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Premier Rio MultiJet: Road Test

by Priyadarshan Bawikar Photography: Kunal Khadse Posted on 11 Oct 201268,559 Views21 Comments

We first saw the Premier Rio almost three years ago. Since then, the Pune-based company has been burning the midnight oil to refine the formula and now the Rio is very close to being the perfect little mini SUV

 

Premier Rio MultiJet front

 

I’m about to drive out of my building’s parking lot, when I notice an attractive woman looking in my direction, and smiling. Just as I exit the gate, she walks up to the driver’s side door to talk to me. And just when I start to let my imagination stray, it all comes crashing down as I realise all she’s interested in is knowing about the car I’m driving – the Premier Rio. Well, I shouldn’t be too disappointed considering that the Rio is an extremely attractive little car. The compact SUV segment, where once the Maruti Suzuki Gypsy ruled supreme, has all but disappeared these days, but if there was ever the perfect candidate to revive it, the Premier Rio has got the formula nailed just right; dimensions no larger than a regular hatchback, good ground clearance to tackle the worst of Indian roads, looks that should appeal to absolutely everyone, and now a sweet little Fiat-sourced Multijet diesel motor to power it along.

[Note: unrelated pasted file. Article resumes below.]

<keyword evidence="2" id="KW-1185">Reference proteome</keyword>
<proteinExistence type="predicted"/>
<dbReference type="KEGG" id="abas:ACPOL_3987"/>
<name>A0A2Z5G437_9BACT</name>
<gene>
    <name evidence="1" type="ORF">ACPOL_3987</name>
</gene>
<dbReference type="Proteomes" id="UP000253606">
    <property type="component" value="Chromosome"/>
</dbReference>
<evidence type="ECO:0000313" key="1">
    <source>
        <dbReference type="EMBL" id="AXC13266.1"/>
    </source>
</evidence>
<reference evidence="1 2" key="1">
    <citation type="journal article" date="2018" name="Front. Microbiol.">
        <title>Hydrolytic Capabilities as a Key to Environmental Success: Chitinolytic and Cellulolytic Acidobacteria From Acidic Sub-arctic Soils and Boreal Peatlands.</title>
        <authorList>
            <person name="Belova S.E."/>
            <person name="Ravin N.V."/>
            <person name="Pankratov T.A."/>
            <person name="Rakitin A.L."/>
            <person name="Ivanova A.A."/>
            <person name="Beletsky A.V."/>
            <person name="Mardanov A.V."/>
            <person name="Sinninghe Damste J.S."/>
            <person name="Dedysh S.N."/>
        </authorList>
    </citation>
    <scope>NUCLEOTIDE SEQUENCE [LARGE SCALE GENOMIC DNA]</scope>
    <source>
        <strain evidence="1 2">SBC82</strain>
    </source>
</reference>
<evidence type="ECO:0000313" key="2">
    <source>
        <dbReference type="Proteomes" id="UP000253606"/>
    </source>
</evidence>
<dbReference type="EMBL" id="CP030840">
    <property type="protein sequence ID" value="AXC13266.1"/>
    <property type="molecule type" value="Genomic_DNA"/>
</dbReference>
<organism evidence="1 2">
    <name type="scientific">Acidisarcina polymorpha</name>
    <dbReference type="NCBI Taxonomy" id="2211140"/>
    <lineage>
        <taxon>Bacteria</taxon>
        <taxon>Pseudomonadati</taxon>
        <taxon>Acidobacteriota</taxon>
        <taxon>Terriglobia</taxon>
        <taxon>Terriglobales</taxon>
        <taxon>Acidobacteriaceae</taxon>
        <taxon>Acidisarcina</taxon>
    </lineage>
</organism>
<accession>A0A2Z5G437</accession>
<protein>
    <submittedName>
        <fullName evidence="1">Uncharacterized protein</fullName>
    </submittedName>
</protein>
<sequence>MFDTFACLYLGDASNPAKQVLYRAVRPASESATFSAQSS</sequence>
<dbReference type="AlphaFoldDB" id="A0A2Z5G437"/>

Premier Rio MultiJet Interior

 

 

Speaking about the looks, thanks to the 2012 model year update, the Rio now looks absolutely fantastic. All the little bits such as the side cladding, the bash plate up front, the roof rails and the overall proportions make it look like a scaled down version of a big, butch SUV and that adds oodles of appeal to anyone casting a glance in its direction. Even little details such as the spare wheel mounted on the tailgate give the Rio that typical ‘little-big’ SUV feel. The same however can’t be said about the insides. While not really lacking in features or creature comforts, the overall quality of the plastics and a design theme straight from the 90s does leave a little to be desired. Interior space is at a slight premium, but that is to be expected in a car of this size. That being said, it’s not exactly what you might call uncomfortable and some nifty features such as the 50-50 split folding rear seats do add a massive chunk of practicality. And even the boot space will put a lot of our premium hatchbacks to shame.

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